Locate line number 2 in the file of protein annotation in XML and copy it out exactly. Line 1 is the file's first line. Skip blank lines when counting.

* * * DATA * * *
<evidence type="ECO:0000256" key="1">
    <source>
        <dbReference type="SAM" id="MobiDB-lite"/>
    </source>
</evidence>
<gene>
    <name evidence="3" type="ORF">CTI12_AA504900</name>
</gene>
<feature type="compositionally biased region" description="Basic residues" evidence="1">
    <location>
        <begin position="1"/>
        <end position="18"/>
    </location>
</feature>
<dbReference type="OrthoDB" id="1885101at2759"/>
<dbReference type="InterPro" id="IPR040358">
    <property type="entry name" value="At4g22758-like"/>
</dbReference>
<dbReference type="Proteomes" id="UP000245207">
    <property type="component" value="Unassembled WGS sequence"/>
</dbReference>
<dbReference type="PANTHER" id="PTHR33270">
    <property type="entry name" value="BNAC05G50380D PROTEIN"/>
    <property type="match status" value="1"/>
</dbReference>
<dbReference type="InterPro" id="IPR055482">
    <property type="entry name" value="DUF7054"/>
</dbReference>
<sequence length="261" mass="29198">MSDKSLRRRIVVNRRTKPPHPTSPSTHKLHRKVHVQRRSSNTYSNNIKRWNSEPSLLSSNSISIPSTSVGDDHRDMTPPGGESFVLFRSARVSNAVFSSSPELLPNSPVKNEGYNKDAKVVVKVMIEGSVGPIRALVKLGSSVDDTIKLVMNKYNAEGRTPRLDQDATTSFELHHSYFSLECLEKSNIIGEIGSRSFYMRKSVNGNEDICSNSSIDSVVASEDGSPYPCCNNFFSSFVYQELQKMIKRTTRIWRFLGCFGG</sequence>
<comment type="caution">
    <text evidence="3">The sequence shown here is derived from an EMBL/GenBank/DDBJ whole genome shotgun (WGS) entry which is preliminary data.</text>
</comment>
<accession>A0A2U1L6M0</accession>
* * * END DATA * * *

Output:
    <source>